Those in Ang Mo Kio – about 540 or so eligible flat owners aged 45 years and above – who can consider taking up this option “should not need to top up for a replacement flat of the same type”.
“Nearly all will even be able to move to a replacement flat of the same size with no top-up,” Mr Lee added.
Meanwhile, the shorter lease options are “consistent with the key principle that the length of the remaining term of a flat has an effect on its market value”.
Noting that the market value of a flat “does not follow a straight line down”, the minister explained that the value of assets, in general, is calculated based on the time value of money. This applies to most financial assets, including leasehold properties in Singapore.
“Adopting this principle, the value of the first 50 years of the lease is expected to be worth more than the value of its last 50 years. But a shorter lease flat would be more affordable than a longer lease flat, all things equal,” he added.
Mr Lee said for younger residents who might want to buy new replacement flats on fresh 99-year leases or resale flats, HDB will continue to help them in other ways, including with housing loans, if necessary.
HDB is also prepared to engage and advise SERS residents individually.
“For those who do not meet the home-for-life criterion and face extenuating circumstances, we will consider availing them of the 50-year lease option on a case-by-case basis, if they are open to this option,” he said.
The minister said in carrying out the SERS programme, authorities “seek to strike a good balance” in meeting the needs of existing residents, while redeveloping the site for future housing needs.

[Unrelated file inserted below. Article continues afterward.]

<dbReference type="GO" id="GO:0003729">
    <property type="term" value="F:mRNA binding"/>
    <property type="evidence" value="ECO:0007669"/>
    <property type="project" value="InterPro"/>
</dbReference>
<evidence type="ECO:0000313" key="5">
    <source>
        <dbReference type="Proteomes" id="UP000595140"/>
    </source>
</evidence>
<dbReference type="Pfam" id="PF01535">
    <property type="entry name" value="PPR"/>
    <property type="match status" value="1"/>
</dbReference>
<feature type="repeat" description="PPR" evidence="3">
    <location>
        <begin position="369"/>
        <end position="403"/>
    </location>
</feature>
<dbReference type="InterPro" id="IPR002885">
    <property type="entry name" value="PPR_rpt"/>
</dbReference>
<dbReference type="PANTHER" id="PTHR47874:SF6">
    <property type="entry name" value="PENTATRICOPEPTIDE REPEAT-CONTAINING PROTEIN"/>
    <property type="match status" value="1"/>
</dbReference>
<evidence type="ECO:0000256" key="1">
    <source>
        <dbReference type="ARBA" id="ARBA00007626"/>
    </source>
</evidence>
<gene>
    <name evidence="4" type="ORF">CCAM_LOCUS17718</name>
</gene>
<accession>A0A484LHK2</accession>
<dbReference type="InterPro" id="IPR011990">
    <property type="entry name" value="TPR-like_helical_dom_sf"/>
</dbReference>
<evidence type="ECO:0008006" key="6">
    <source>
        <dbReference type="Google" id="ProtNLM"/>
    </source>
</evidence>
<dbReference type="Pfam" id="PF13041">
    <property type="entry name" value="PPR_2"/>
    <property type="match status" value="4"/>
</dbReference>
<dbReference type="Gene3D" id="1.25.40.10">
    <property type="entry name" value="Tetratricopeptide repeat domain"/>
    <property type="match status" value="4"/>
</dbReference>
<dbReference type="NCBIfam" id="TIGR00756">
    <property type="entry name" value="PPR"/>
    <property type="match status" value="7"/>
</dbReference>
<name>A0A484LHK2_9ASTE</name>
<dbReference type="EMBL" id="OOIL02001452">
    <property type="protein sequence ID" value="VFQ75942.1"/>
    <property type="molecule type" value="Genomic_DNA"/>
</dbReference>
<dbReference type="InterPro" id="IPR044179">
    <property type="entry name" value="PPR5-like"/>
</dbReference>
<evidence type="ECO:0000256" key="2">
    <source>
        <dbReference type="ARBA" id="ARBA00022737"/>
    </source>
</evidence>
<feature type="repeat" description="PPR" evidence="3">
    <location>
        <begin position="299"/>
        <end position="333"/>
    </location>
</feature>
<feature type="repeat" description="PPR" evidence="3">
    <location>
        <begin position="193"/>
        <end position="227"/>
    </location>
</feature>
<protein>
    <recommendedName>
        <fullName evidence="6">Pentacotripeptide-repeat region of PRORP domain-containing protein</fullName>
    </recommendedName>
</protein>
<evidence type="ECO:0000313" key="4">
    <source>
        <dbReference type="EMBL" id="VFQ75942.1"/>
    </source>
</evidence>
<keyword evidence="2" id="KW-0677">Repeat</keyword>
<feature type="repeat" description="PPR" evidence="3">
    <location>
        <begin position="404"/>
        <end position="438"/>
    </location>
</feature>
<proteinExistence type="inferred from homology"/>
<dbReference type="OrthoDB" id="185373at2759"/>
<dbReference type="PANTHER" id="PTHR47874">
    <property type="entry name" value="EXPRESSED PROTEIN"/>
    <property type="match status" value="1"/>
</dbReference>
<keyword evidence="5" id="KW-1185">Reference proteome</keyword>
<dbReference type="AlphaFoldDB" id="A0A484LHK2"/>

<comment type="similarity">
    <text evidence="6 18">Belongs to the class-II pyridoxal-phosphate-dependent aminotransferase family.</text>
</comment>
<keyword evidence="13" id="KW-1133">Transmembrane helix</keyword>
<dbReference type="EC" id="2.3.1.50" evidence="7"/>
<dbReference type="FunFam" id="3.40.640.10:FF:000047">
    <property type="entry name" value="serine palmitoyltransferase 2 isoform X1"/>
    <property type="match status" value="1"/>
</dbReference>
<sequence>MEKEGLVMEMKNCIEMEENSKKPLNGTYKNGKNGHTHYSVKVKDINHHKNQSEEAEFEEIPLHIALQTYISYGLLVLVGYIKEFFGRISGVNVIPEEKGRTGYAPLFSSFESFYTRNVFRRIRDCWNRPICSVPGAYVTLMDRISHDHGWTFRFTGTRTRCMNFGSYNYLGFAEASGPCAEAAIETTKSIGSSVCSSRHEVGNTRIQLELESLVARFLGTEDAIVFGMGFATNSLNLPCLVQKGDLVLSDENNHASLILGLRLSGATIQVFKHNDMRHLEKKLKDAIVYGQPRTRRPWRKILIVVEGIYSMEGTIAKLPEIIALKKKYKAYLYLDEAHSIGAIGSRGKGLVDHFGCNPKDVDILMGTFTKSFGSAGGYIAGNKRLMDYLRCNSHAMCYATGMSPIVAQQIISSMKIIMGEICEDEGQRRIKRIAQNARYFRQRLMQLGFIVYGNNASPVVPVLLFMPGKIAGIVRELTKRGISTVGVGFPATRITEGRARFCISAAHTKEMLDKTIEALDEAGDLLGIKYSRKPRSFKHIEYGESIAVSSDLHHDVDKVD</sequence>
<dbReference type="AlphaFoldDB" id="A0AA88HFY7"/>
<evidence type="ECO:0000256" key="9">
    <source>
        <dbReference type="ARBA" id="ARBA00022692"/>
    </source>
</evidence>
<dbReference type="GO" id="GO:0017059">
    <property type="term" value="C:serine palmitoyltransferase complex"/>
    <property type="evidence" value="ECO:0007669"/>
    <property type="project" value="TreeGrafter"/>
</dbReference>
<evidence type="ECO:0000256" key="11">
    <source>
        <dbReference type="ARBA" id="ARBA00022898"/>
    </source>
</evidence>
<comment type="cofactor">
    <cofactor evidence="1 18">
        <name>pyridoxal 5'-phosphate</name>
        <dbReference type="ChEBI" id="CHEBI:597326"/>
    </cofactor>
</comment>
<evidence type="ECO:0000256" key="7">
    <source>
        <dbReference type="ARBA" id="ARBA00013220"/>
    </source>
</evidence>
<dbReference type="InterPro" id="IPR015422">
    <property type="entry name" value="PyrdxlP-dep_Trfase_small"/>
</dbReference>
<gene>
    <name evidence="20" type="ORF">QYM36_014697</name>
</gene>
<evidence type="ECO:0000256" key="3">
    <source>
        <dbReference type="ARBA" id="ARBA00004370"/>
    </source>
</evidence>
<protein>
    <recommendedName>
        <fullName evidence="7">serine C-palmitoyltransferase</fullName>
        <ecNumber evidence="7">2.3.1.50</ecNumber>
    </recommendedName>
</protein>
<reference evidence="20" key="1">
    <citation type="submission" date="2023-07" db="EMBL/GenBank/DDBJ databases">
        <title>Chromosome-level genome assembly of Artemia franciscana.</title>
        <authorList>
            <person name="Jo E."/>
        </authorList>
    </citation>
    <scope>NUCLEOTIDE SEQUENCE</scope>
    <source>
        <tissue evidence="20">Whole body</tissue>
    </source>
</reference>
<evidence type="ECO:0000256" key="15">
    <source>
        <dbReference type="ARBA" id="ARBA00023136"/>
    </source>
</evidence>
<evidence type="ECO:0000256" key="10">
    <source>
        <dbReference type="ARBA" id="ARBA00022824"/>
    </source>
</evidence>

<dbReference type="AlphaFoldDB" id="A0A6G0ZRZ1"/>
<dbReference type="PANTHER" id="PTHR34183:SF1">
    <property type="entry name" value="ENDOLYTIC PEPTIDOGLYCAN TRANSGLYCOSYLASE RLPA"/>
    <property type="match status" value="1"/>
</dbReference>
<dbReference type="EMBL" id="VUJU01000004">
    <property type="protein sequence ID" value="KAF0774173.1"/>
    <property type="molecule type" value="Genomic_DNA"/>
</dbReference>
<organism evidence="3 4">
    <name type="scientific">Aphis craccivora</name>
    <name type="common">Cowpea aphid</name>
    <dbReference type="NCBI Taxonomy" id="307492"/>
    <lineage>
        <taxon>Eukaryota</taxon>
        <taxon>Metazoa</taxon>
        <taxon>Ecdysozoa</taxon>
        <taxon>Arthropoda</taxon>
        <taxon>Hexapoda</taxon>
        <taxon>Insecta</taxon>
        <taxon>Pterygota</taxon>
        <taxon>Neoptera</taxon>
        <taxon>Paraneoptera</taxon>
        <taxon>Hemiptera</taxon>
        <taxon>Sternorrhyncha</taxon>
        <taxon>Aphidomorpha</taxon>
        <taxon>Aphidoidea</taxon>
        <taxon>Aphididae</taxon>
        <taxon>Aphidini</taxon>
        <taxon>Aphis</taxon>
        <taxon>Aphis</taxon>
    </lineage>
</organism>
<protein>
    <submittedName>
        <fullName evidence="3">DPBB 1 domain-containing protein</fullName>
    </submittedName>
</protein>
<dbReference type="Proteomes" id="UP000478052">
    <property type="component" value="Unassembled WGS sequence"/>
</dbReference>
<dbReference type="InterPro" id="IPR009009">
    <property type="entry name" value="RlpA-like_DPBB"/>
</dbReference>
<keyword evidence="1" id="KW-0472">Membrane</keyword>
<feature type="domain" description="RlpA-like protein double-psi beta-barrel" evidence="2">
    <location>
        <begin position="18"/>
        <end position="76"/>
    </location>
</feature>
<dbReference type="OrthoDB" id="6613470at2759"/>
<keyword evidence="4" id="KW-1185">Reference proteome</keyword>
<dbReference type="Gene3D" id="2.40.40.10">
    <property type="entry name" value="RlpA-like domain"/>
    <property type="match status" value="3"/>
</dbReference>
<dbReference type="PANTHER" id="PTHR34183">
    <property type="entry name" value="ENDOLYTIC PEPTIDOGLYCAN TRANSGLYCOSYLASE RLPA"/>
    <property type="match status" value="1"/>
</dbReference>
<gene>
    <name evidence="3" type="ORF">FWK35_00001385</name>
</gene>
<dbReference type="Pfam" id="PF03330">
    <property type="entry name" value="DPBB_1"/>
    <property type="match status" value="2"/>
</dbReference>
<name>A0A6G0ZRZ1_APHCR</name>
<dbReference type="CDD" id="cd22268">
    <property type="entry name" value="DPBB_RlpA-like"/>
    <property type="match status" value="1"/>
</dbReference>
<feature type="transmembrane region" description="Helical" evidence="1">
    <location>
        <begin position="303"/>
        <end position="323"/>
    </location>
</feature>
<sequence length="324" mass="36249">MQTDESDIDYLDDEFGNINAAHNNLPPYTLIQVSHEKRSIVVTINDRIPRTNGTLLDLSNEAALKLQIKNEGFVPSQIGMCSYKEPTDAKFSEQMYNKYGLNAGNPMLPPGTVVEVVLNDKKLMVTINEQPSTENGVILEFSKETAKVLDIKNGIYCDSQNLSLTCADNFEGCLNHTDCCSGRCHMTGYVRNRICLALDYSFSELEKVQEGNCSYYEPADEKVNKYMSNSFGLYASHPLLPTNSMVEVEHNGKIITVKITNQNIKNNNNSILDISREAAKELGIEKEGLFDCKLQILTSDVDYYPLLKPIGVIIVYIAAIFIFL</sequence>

“There has been no change to our approach on the compensation to residents. But with the SERS flats being older, we have now introduced a wider range of rehousing options and choices for residents who can then decide which one best meets their needs.”
Mr Lee added that the replacement flats at Ang Mo Kio Drive will have their own suite of amenities when completed, but authorities also recognise that residents have different expectations and needs.
“HDB will look at each of these residents’ needs and concerns. But while they try their best, they may not be able to meet everyone’s expectations perfectly,” he told the House.
Representatives from HDB will continue to make door-to-door house visits to explain the additional rehousing options, address any queries and collect more feedback.
“We understand that this is a big decision and HDB will also provide ample time for residents to decide," Mr Lee said.